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Scientists Discover Ancient Spider Fossil With Scorpion-like Tail

Nature Publishing Group/Bo Wang

Researchers from the University of Kansas have discovered a 100 million-year-old fossil of a spider with a scorpion-like tail.

The primitive spider was discovered in a piece of amber, and is believed to have lived during the same time period as the dinosaurs in the rainforests of Myanmar.

"There's been a lot of amber being produced from northern Myanmar and its interest stepped up about ten years ago when it was discovered this amber was mid-Cretaceous; therefore, all the insects found in it were much older than first thought," the University of Kansas's Paleontology Professor Paul Selden told The Sun.

"Amber is fossilized resin, so for a spider to have become trapped, it may well have lived under bark or in the moss at the foot of a tree," he added.

According to the Metro, the newfound species has been named Chimerarachne after Chimera, a monster from Greek mythology who was composed of the body parts of multiple creatures.

A scorpion's tail, which is called a telson, has never been known to be attached to a spider. The 3 mm tail is actually longer than the length of its body, which only stood at 2.5 mm.

Along with a tail, the arachnid is also believed to have sharp fangs - similar to those of modern-day spiders - but could inject its venom into insects trapped in their pincer-like claws.

As four fossils discovered were well preserved, scientists were able to identify the male Chimerarachne's unique sex organs.

Called pedipalps, the sex organ was similar to a tiny hypodermic needle, which was used to transfer its sperm into its partners.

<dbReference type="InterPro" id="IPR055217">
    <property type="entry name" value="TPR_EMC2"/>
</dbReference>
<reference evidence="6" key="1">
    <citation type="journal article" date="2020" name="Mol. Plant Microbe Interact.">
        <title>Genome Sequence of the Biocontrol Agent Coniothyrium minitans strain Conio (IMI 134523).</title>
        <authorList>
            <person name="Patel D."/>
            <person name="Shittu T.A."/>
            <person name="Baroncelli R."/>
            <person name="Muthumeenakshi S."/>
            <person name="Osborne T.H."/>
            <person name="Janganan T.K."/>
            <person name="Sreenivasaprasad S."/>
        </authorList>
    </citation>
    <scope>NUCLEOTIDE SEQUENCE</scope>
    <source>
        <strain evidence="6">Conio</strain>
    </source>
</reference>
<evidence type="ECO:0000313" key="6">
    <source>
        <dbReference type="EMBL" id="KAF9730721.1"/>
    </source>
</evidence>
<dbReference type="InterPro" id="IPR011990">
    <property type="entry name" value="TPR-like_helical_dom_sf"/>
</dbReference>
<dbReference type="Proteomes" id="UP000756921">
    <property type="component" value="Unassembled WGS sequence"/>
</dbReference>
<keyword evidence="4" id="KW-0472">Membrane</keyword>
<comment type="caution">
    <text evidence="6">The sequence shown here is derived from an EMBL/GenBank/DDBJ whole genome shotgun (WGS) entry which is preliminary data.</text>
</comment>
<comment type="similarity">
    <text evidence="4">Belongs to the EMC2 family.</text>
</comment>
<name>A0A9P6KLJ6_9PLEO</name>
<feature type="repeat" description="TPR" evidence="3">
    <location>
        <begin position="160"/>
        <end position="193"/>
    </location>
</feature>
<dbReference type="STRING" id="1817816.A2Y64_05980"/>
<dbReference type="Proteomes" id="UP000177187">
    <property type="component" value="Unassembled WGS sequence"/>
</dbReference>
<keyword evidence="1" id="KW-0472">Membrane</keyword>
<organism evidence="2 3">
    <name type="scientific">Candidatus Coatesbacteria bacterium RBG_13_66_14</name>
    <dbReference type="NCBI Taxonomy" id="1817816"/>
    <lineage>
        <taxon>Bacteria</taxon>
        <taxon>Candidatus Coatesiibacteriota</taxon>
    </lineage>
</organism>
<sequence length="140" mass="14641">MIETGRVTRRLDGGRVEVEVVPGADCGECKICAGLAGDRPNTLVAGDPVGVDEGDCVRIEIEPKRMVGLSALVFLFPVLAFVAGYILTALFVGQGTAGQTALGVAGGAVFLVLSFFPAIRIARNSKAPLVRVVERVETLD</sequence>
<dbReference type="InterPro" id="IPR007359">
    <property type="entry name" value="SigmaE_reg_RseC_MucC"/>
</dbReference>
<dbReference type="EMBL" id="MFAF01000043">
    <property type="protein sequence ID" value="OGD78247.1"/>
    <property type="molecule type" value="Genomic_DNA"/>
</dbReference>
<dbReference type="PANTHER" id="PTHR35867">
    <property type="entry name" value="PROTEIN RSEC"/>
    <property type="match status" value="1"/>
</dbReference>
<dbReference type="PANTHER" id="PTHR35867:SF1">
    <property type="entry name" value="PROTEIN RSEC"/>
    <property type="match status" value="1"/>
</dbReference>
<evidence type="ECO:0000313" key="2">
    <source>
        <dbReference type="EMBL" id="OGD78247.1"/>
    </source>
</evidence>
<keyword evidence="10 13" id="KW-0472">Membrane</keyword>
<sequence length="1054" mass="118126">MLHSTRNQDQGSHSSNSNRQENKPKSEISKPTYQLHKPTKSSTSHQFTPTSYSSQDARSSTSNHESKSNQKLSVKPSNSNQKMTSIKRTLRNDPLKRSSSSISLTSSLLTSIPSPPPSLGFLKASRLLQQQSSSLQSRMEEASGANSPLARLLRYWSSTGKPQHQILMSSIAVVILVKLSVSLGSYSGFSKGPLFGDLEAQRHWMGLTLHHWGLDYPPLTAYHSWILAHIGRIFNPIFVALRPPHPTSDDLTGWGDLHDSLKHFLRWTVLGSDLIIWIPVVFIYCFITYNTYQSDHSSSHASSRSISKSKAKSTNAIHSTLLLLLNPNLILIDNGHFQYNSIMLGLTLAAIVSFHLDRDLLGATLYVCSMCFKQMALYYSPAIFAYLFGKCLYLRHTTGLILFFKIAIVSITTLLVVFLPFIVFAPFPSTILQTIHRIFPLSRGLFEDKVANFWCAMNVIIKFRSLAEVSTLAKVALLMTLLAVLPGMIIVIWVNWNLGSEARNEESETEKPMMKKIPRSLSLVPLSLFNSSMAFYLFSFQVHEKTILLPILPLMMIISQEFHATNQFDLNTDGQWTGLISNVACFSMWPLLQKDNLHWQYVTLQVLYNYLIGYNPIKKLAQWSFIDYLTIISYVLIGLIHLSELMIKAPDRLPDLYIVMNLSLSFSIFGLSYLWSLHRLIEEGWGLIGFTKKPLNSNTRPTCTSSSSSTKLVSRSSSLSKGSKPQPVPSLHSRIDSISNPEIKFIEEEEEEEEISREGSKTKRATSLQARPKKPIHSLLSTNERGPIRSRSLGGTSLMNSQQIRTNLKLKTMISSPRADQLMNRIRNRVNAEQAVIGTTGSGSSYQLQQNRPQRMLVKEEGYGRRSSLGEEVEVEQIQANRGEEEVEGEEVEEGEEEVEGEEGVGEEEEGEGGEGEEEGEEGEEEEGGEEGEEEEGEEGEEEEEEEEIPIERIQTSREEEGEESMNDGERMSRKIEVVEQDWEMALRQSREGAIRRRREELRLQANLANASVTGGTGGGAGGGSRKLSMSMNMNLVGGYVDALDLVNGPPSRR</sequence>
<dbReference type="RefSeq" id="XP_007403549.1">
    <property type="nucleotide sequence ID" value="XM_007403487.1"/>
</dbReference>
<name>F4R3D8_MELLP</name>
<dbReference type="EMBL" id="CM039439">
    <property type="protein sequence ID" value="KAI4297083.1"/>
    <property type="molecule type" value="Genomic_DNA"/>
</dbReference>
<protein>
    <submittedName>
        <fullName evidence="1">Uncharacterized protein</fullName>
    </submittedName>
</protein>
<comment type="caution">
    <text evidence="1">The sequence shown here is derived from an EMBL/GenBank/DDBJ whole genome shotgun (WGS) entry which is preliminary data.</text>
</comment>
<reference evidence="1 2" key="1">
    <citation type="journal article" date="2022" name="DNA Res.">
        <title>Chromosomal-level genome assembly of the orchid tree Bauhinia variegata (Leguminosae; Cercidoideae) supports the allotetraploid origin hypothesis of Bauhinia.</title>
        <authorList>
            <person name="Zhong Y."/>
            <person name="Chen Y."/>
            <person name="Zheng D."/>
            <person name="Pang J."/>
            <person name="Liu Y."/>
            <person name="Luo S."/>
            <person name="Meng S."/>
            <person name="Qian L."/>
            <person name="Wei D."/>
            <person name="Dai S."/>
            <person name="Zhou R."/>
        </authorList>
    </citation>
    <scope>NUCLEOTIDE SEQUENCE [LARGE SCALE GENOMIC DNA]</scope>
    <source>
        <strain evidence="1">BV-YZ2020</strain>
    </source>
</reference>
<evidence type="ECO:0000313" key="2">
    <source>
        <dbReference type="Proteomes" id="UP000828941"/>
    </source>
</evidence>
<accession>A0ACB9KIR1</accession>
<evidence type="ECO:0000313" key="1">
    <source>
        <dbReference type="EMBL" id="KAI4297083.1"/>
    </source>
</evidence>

"Any sort of flagelliform appendage tends to be like an antenna. It’s for sensing the environment. Animals that have a long whippy tail tend to have it for sensory purposes," Selden said.

While today's spiders uses its spinnerets to build their webs, Selden doesn't think the Chimerarachne did that as well.

"Spinnerets are used to produce silk but for a whole host of reasons – to wrap eggs, to make burrows, to make sleeping hammocks or just to leave behind trails," Selden explained.

"If they live in burrows and leave, they leave a trail so they can find their way back. These all evolved before spiders made it up into the air and made insect traps," he added.

Selden also suggests that this new species could still be alive today, as there's a chance they have yet to be found.

"We know a lot about the Burmese biota during the Cretaceous."

"It was a pretty good tropical rainforest, and there are a great many other arachnids we know were there, particularly spiders, that are very similar to the ones you find today in the southeast Asian rainforest," Selden said.

"It makes us wonder if these may still be alive today. We haven't found them, but some of these forests aren't that well-studied, and it's only a tiny creature," he concluded.

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